The stage is massive. The number of musicians is massive. The visuals are massive.  The sound is massive.  Some might even state—without exaggeration—that this whole thing is over the top.  But, then, what do you expect?  It’s part opera, which is always over the top.  It’s part prog, which is always over the top.  How could prog opera not be doubly over the top?

Then, of course, it’s all written by Arjen Anthony Lucassen, who is always over the top.  Now, it must be at least triply over the top, right?

No, you’d be wrong.

Continue reading “Ayreon, Opera, Prog: Totally and Utterly Over the Top.”

Jason Rubenstein, FOUR POINTS OF FOCUS

Rubenstein
A breath-taking EP.

It would be hard to find a more appropriate word to describe the outstanding music of Jason Rubenstein than “focus.”  Focused, he most certainly is.  And, we’re all the better for it.

This past week, Rubenstein released an EP, FOUR POINTS OF FOCUS, roughly eighteen minutes of deeply intelligent and cinematic instrumental music, all centered around piano.

Continue reading “Jason Rubenstein, FOUR POINTS OF FOCUS”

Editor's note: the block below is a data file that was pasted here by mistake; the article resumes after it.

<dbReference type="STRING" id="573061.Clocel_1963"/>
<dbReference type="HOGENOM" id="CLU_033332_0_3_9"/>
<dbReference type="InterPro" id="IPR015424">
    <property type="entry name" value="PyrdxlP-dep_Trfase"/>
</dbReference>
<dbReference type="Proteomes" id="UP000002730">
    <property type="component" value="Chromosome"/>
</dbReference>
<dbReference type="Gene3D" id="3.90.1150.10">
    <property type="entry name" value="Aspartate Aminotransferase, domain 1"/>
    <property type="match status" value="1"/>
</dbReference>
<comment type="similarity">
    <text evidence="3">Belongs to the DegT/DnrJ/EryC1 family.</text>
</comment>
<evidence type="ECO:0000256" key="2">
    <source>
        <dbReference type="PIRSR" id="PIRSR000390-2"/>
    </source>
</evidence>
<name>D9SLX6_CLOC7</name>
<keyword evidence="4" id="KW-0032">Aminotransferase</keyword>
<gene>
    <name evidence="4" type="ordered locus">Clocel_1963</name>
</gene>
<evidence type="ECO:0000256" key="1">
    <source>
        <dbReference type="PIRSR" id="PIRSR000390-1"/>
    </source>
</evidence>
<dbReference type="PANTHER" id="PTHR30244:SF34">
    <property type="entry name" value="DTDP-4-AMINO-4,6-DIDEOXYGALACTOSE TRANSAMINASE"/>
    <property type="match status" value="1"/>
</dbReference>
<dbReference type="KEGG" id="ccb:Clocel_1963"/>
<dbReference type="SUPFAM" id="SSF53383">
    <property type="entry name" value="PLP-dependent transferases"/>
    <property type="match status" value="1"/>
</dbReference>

Big Big Train Swan Hunter News

Big Big Train by Simon Hogg
Big Big Train, photo by Simon Hogg.

SWAN HUNTER by Big Big Train

Three times Progressive Music Award winning band, Big Big Train, will be releasing the Swan Hunter single on 13thJuly 2018.

Swan Hunter is an elegy for the shipbuilding communities of the north-east.

Vocalist David Longdon says:

Imagine being a child who grew up within this community, seeing these huge vessels grow daily until their launch. Imagine the relentless sound of machinery and construction workers. Your father most likely would have worked there and probably his father before him. It must have been almost impossible back then to imagine a time when this way of life would come to an end. This is what you knew and it defined you.

The single release features a remix of the studio album version and a live performance of Swan Hunter, alongside two previously unreleased tracks.

Swan Hunter is available on CD, download and streaming from 13thJuly.